Gardner – Homer Township (formerly in Athens County)
Location: 39.482507, -81.998354
on W Wrightstown Rd at the intersection of Fleming Rd along Miners Fork
Remnants: Liberty Hill Cemetery on the west side of W Wrightstown Rd 1 mile west of the GPS coordinates
Description: It was founded by Amos Gardner (1808 – 1890) and Mary (Humiston) Gardner (born c. 1814 – 1877). They were both born in Maine and moved to Homer Township in 1830. Amos and Mary had 5 children and owned a 169-acre farm at the GPS coordinates. There was a Methodist church next to Liberty Hill Cemetery on land donated by the Lefever family. Amos remarried after Mary passed away. They were buried with relatives in Bishopville Cemetery 5 miles northwest of the GPS coordinates on the west side of SR 78 in Bishopville just across the border in Trimble Township, Athens County. Most of the Lefever family was laid to rest in Liberty Hill Cemetery. There’s an abandoned house in the southeast lot of the GPS coordinates and a few abandoned farm buildings nearby, but they all have intact roofs and appear to have been constructed after Gardner lost its existence.

Halls Valley – Deerfield Township
Post Office: 1838 – 1899
Location: 39.663177, -81.955637
on SR 37 at the 4-way intersection of N Church Rd NW and N Finley Rd (Co Rd 25) along West Branch Wolf Creek
Remnants: Deerfield Presbyterian Church and Cemetery on N Church Rd NW north of the GPS coordinates
Description: The original proprietors were War of 1812 veteran Mills Hall (1787 – 1862) from Delaware and Nancy (Rees) Hall (1791 – 1876) from Virginia. Mills served as county commissioner in 1854 and was the town’s postmaster from 1838 until his death. He was succeeded by Thomas B. Smith (1821 – 1906), who later retired, and Thomas F. Price (1859 – 1932) took on the position. Sarah (Donehoe) Baldridge (1846 – 1908) was the last postmaster. Deerfield Presbyterian Church was organized in 1819. Its first log church structure was built in 1822 and was replaced by a frame building in 1839. Another frame church replaced the former one in 1859 and the current structure was completed in 1877. The town also had a steam-powered saw mill on the south side of SR 37 west of the GPS coordinates on the farm of Benjamin McDonald (1813 – 1905) from Pennsylvania and Mahala McDonald (1823 – 1903) from Maryland. Everyone mentioned in this listing was buried in Deerfield Cemetery.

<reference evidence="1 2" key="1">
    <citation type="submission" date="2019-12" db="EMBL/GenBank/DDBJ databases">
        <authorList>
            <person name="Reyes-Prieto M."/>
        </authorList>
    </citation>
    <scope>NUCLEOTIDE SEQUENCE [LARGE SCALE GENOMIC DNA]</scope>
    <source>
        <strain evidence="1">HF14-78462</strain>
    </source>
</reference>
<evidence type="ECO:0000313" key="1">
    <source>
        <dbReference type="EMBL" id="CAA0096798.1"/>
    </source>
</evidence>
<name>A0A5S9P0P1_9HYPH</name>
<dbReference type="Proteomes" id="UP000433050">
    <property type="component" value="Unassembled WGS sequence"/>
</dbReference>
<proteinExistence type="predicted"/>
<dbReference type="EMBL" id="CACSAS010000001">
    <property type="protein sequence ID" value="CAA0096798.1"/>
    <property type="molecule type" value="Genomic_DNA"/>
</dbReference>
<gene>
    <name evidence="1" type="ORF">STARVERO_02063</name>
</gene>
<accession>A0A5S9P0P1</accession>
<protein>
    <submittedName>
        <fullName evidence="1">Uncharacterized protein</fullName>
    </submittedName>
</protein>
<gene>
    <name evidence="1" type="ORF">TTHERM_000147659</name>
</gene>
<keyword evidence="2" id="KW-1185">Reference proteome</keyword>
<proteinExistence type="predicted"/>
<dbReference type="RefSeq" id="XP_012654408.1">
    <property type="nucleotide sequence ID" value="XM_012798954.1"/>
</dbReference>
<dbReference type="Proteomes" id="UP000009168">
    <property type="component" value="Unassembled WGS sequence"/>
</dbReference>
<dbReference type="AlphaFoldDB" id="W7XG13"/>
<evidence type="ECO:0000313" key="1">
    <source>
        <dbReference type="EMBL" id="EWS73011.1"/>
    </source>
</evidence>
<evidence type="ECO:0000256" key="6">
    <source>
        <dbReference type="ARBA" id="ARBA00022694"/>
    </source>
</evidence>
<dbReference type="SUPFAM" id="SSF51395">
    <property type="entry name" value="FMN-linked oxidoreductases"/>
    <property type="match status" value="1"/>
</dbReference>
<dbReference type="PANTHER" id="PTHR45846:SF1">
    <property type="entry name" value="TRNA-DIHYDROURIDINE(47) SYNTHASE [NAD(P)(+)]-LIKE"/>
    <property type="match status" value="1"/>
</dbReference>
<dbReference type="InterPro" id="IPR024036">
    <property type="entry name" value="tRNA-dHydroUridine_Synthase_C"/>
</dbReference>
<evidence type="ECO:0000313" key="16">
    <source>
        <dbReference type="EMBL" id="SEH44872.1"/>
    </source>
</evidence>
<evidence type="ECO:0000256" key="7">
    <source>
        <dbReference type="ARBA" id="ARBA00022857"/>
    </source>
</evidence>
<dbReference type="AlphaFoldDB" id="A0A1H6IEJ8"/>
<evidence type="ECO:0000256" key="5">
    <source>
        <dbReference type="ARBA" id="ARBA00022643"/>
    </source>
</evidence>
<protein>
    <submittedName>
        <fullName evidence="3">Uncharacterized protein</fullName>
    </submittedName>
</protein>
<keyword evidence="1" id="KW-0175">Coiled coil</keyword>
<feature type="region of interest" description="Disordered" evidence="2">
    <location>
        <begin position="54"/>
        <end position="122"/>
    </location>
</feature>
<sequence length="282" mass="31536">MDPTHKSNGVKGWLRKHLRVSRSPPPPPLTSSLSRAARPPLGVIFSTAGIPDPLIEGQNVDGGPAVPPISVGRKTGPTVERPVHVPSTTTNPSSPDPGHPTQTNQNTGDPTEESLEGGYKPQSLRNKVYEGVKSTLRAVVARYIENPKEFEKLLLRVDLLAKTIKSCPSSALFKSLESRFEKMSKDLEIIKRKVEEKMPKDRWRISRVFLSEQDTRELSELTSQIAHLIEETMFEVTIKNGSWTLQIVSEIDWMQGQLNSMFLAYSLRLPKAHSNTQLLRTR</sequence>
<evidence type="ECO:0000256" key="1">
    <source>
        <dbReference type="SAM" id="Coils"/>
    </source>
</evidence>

Hickersons Cross Roads – Penn Township
Post Office: 1850 – 1853
Location: 39.595516, -81.915052
on S Elliott Rd (Co Rd 4) at the intersection of N Best Rd (Co Rd 40)
Remnants: Never-Never Fruit Farm House at 545 S Elliott Rd, Baptist (Mount Olive) Cemetery on the west side of S Elliott Rd about 2 miles south of the GPS coordinates, former school in the northwest corner of the intersection of S Elliott Rd and Janes Rd
Description: The town was named after the Hickerson family in the township who owned much of the land along S Elliott Rd stretching from N Best Rd to Janes Rd. Shephen Jones (1797 – 1873) and Mary (Rowland) Jones (1797 – 1893) were both born in Maryland and got married in 1823. They owned the Never-Never Fruit Farm, which is still in existence, from 1846 – 1851 and passed it down to one of their sons. The farm has been owned by the Hickerson family since 1940. An interesting large sign listing the farm’s former owners is on the front of a clapboard coverd log house that has been on the property since at least 1850. The sign also reads, “This farm so named because we never run out of work or friends”. There was a Baptist church at the cemetery on land donated by the Best family. A Methodist Episcopal church was on the south side of S Elliott Rd west of N Best Rd. The Methodist church was replaced with a school (Penn Township No. 5) and another school (Penn Township No. 4) appears to still be standing across from the intersection of Janes Rd. Stephen and Mary Jones were buried with relatives and other residents, including some of the Hickersons, in Baptist Cemetery.